WASHINGTON (CNN) -- Hillary Clinton on Monday attacked Republican front-runner Donald Trump, who has taken heat in pro-Israel circles for arguing that he would be "neutral" in the Israeli-Palestinian conflict.
Without naming him, Clinton repeatedly knocked Trump for his position on Israel and other issues during a speech in front of nearly 18,000 people at the annual Washington gathering of the American Israel Public Affairs Committee, a pro-Israel lobbying group.
"We need steady hands, not a president who says he's neutral on Monday, pro-Israel on Tuesday and who knows on Wednesday," Clinton said to applause. "Israel's security is non-negotiable."
She continued, "We can't be neutral when rockets rain down on residential neighborhoods, when civilians are stabbed in the street, when suicide bombers target the innocent. Some things aren't negotiable, and anyone who doesn't understand that has no business being our president."
Speaking hours before Trump himself addresses AIPAC, Clinton didn't just knock Trump for his positions on Israel, but also criticized the Republican front-runner and her potential opponent in the 2016 general election for his calls to temporarily ban all foreign Muslims from entering the U.S. and "playing coy with white supremacists" -- a reference to Trump's failure to immediately condemn the support he's received from white supremacist groups.
"We've had dark chapters in our history before," Clinton said before pointing to America's refusal to allow a ship packed with Jewish refugees to dock in the U.S. in 1939.
"But America should be better than this, and I believe it's our responsibility as citizens to say so. If you see bigotry, oppose it. If you see violence, condemn it. If you see a bully, stand up to him," Clinton said.
While a group of rabbis and other pro-Israel leaders are planning to protest Trump's speech later Monday at AIPAC, Clinton's speech Monday was well-received as the audience of Israel supporters loudly cheered throughout her address -- and not just when she reamed Trump.
Clinton also laid out the shared challenges that the U.S. and Israel face in the Middle East and pledged to take the relationship between the two countries "to the next level" if elected president.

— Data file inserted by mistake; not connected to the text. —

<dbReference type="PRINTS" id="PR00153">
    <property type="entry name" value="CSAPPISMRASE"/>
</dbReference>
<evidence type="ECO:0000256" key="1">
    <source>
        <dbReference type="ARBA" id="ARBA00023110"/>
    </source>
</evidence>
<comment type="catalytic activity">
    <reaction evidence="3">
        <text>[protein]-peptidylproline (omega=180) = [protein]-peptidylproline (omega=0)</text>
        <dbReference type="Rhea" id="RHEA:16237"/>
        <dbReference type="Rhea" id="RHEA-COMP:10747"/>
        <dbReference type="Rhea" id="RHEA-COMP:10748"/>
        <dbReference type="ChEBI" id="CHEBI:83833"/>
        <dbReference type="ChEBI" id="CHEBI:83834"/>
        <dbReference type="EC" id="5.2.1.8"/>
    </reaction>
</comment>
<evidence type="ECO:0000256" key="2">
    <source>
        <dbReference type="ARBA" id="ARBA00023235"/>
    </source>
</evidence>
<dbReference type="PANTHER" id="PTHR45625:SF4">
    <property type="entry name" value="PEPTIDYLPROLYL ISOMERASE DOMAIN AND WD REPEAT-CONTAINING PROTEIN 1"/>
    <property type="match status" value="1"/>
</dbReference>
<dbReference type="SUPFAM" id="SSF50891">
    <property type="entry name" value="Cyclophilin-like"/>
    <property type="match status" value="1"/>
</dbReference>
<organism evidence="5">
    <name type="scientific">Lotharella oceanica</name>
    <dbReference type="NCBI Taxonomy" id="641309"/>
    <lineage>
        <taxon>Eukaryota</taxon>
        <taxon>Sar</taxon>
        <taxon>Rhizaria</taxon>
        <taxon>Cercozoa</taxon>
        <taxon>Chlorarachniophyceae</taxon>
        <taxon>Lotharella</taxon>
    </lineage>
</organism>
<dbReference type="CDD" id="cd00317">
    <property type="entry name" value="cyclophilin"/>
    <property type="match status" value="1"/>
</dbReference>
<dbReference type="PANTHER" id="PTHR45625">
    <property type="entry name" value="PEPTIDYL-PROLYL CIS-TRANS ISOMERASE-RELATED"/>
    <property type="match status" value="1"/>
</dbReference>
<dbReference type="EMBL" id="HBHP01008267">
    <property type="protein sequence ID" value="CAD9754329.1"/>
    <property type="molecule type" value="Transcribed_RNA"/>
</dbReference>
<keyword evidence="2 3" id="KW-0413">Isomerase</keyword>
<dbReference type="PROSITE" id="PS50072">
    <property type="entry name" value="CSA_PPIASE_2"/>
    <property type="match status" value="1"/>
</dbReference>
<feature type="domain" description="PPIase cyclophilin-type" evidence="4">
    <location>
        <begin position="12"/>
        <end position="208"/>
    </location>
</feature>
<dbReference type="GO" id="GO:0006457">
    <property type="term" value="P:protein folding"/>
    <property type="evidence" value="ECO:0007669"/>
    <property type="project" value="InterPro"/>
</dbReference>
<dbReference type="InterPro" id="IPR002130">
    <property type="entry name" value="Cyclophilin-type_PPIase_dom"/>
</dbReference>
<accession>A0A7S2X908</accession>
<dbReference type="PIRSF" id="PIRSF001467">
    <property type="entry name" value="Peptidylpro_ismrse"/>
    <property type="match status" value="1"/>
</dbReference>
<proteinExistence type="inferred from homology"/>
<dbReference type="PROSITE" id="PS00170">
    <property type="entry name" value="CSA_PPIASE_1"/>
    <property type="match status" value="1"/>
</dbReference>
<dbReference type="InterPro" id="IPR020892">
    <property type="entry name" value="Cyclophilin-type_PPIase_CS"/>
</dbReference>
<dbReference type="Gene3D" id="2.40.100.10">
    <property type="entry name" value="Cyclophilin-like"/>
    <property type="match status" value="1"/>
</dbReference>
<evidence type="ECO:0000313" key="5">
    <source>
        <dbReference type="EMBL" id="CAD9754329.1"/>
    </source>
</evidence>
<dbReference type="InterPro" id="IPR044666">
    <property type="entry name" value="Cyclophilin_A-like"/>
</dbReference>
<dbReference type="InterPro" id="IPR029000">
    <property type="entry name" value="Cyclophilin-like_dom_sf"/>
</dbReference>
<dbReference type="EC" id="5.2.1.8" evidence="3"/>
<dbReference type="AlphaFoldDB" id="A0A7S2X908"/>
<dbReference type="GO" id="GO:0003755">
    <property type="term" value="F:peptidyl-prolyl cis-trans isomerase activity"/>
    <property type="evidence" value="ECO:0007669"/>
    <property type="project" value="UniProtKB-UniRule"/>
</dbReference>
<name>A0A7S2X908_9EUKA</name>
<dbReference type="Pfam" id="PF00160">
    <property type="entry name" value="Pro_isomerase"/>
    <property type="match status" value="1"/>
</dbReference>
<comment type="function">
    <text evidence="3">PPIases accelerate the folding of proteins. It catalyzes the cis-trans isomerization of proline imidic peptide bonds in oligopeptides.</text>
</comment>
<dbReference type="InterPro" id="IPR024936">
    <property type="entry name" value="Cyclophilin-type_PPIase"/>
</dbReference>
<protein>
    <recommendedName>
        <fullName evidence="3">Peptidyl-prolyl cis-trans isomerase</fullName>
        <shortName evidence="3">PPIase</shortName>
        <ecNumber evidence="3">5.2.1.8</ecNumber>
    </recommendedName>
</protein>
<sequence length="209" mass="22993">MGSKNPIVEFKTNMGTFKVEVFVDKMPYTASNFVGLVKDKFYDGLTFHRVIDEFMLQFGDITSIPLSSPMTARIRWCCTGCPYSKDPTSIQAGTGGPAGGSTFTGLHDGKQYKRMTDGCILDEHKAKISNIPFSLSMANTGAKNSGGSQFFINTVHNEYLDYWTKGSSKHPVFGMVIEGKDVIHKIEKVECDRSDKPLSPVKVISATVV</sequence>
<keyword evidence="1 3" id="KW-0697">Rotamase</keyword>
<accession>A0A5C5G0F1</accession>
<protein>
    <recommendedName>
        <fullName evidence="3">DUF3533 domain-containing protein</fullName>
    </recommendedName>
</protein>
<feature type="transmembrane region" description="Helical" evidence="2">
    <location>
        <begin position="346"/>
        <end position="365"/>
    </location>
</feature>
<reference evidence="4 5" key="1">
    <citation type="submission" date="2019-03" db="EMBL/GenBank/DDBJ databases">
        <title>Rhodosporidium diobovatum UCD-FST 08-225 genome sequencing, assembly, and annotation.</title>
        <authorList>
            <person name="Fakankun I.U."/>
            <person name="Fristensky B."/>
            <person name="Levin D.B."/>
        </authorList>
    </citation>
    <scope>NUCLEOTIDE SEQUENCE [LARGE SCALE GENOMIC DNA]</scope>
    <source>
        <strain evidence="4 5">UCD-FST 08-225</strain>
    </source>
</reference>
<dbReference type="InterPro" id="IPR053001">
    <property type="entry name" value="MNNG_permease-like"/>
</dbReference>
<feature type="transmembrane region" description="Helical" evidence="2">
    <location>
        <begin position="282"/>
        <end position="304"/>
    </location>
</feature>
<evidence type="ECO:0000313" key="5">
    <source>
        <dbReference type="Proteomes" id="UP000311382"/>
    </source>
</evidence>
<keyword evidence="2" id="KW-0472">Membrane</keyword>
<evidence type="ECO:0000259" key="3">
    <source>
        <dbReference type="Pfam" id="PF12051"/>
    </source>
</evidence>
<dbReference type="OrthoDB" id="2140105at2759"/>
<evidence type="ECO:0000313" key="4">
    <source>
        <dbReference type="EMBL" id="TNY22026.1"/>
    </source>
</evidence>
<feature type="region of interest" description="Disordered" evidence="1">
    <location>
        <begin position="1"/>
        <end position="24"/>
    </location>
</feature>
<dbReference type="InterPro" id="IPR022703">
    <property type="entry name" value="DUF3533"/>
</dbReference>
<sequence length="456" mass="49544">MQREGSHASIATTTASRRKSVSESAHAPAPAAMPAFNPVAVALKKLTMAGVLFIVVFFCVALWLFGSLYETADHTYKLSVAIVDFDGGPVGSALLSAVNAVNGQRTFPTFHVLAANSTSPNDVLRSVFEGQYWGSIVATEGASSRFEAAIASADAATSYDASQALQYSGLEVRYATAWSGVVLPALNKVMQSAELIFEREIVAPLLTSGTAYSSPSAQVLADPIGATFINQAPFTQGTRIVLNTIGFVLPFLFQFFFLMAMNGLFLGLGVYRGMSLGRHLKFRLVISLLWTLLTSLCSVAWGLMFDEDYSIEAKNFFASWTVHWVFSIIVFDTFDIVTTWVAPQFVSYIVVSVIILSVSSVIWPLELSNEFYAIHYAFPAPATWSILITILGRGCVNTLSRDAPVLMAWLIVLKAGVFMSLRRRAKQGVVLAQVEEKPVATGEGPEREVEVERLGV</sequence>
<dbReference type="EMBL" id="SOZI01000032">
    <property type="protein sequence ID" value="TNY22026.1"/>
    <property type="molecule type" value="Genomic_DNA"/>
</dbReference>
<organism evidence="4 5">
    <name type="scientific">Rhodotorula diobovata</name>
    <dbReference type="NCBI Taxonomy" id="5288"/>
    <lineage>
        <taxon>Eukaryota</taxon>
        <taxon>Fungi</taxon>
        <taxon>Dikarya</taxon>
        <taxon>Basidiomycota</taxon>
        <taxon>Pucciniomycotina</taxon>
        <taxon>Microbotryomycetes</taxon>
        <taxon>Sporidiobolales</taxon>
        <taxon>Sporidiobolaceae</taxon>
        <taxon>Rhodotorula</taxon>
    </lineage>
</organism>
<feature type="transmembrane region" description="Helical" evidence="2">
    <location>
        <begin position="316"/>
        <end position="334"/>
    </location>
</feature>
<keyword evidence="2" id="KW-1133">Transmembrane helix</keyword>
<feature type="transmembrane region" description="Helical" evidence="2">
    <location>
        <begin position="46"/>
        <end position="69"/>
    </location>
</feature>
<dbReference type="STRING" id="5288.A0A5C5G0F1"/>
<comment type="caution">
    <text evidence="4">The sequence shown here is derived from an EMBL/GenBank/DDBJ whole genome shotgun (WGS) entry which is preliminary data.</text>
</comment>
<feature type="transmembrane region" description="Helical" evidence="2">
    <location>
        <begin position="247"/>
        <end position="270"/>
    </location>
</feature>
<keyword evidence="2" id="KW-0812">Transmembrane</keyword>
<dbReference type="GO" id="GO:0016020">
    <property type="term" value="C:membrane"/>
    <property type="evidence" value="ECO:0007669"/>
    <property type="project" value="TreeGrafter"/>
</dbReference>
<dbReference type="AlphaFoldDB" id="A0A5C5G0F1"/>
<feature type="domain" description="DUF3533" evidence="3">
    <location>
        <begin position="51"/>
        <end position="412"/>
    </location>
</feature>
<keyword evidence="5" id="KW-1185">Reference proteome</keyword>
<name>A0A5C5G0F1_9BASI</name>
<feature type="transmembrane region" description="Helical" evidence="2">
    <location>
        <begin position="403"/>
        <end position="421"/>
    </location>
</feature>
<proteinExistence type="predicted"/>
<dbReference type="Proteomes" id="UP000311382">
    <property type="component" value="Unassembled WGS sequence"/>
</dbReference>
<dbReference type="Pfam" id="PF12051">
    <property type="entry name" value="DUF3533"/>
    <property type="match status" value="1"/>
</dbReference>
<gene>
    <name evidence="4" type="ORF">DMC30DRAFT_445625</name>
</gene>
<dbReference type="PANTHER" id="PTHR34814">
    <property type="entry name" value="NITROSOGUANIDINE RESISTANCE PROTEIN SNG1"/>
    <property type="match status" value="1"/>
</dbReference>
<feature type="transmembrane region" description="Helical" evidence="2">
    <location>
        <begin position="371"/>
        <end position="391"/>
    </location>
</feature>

"While the turmoil in the Middle East presents enormous challenge and complexity, walking away is not an option," Clinton told the conference, adding that those threats make "the U.S.-Israel alliance more indispensable than ever."
The former secretary of state and senator from New York pointed to her longstanding commitment to a strong U.S.-Israel relationship and took the opportunity to condemn the spate of terrorist attacks that have plagued Israel in the last year, calling on Palestinian leaders to "stop inciting" violence and rewarding the families of terrorists.
Though she has deep ties to Israel and the Jewish community, she has also been part of an Obama administration often at odds with that of Prime Minister Benjamin Netanyahu. Some in the pro-Israel community have knocked her for her part in several years of frosty relations as the country's chief diplomat.
Clinton, however, suggested on Monday that she would take a different course were she elected to replace President Barack Obama. She said soon into her time in the Oval Office she would look forward to receiving the Israeli Prime Minister there.
Clinton also vowed to maintain Israel's qualitative military edge in the region and also spoke to her longstanding commitment to Israel, noting that she feels a "deep emotional connection with Israel" stemming from her first visit to the Jewish nation 35 years ago.
Clinton, whose role in laying the groundwork for the Iran nuclear deal during her time in President Barack Obama's administration may be a sore point for some pro-Israel leaders, also addressed her plans to enforce the agreement.
"It's not good enough to trust and verify. Our approach must be distrust and verify," Clinton said, repeating a line she used last year in a speech at the Brookings Institution aimed at reassuring pro-Israel supporters of her commitment to protecting Israel's security.
Calling on Palestinian leaders to stop fostering and instead condemn terrorism, Clinton also said "everyone has to do their part by avoiding damaging actions," which Clinton said included Israel's continued settlement construction in the West Bank.